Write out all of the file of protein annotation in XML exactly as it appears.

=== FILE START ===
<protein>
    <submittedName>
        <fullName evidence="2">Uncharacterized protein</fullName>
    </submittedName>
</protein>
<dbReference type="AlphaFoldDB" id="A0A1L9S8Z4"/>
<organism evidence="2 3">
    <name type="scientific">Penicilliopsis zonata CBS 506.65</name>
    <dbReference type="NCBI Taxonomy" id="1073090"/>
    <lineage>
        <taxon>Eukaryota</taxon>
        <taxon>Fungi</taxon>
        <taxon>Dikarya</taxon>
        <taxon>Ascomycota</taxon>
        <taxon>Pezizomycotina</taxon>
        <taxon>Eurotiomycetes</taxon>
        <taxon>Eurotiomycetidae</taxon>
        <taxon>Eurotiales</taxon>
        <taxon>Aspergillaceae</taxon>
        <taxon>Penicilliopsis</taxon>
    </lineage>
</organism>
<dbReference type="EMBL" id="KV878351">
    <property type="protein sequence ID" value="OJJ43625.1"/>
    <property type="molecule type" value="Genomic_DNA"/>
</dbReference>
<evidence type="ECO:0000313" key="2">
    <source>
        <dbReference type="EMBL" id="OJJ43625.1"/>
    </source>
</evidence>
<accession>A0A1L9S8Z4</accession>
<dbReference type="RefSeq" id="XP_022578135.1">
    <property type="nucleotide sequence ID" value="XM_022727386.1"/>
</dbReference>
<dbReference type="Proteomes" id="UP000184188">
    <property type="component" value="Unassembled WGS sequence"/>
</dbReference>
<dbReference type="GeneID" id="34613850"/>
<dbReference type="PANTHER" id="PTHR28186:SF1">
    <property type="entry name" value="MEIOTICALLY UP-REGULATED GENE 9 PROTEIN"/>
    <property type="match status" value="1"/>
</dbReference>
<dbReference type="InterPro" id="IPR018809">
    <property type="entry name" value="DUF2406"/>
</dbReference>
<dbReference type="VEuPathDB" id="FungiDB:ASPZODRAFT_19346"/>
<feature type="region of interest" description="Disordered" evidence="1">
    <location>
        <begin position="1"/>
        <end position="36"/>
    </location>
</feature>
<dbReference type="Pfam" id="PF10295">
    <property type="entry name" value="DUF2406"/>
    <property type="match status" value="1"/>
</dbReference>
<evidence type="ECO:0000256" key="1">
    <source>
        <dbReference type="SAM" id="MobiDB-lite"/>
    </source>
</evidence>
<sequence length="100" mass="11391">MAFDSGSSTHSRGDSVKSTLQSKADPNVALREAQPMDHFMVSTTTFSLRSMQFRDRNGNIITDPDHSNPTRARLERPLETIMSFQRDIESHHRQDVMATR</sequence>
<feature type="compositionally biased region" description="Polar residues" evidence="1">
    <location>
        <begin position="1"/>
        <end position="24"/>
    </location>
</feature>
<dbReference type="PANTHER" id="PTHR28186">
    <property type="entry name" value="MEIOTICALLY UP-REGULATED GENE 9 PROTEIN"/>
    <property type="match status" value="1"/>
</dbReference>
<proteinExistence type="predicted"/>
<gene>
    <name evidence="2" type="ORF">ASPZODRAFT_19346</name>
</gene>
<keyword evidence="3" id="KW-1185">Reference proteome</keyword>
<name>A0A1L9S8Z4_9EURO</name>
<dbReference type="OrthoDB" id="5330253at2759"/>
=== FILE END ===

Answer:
<protein>
    <submittedName>
        <fullName evidence="2">Uncharacterized protein</fullName>
    </submittedName>
</protein>
<dbReference type="AlphaFoldDB" id="A0A1L9S8Z4"/>
<organism evidence="2 3">
    <name type="scientific">Penicilliopsis zonata CBS 506.65</name>
    <dbReference type="NCBI Taxonomy" id="1073090"/>
    <lineage>
        <taxon>Eukaryota</taxon>
        <taxon>Fungi</taxon>
        <taxon>Dikarya</taxon>
        <taxon>Ascomycota</taxon>
        <taxon>Pezizomycotina</taxon>
        <taxon>Eurotiomycetes</taxon>
        <taxon>Eurotiomycetidae</taxon>
        <taxon>Eurotiales</taxon>
        <taxon>Aspergillaceae</taxon>
        <taxon>Penicilliopsis</taxon>
    </lineage>
</organism>
<dbReference type="EMBL" id="KV878351">
    <property type="protein sequence ID" value="OJJ43625.1"/>
    <property type="molecule type" value="Genomic_DNA"/>
</dbReference>
<evidence type="ECO:0000313" key="2">
    <source>
        <dbReference type="EMBL" id="OJJ43625.1"/>
    </source>
</evidence>
<accession>A0A1L9S8Z4</accession>
<dbReference type="RefSeq" id="XP_022578135.1">
    <property type="nucleotide sequence ID" value="XM_022727386.1"/>
</dbReference>
<dbReference type="Proteomes" id="UP000184188">
    <property type="component" value="Unassembled WGS sequence"/>
</dbReference>
<dbReference type="GeneID" id="34613850"/>
<dbReference type="PANTHER" id="PTHR28186:SF1">
    <property type="entry name" value="MEIOTICALLY UP-REGULATED GENE 9 PROTEIN"/>
    <property type="match status" value="1"/>
</dbReference>
<dbReference type="InterPro" id="IPR018809">
    <property type="entry name" value="DUF2406"/>
</dbReference>
<dbReference type="VEuPathDB" id="FungiDB:ASPZODRAFT_19346"/>
<feature type="region of interest" description="Disordered" evidence="1">
    <location>
        <begin position="1"/>
        <end position="36"/>
    </location>
</feature>
<dbReference type="Pfam" id="PF10295">
    <property type="entry name" value="DUF2406"/>
    <property type="match status" value="1"/>
</dbReference>
<evidence type="ECO:0000256" key="1">
    <source>
        <dbReference type="SAM" id="MobiDB-lite"/>
    </source>
</evidence>
<sequence length="100" mass="11391">MAFDSGSSTHSRGDSVKSTLQSKADPNVALREAQPMDHFMVSTTTFSLRSMQFRDRNGNIITDPDHSNPTRARLERPLETIMSFQRDIESHHRQDVMATR</sequence>
<feature type="compositionally biased region" description="Polar residues" evidence="1">
    <location>
        <begin position="1"/>
        <end position="24"/>
    </location>
</feature>
<dbReference type="PANTHER" id="PTHR28186">
    <property type="entry name" value="MEIOTICALLY UP-REGULATED GENE 9 PROTEIN"/>
    <property type="match status" value="1"/>
</dbReference>
<proteinExistence type="predicted"/>
<gene>
    <name evidence="2" type="ORF">ASPZODRAFT_19346</name>
</gene>
<keyword evidence="3" id="KW-1185">Reference proteome</keyword>
<name>A0A1L9S8Z4_9EURO</name>
<dbReference type="OrthoDB" id="5330253at2759"/>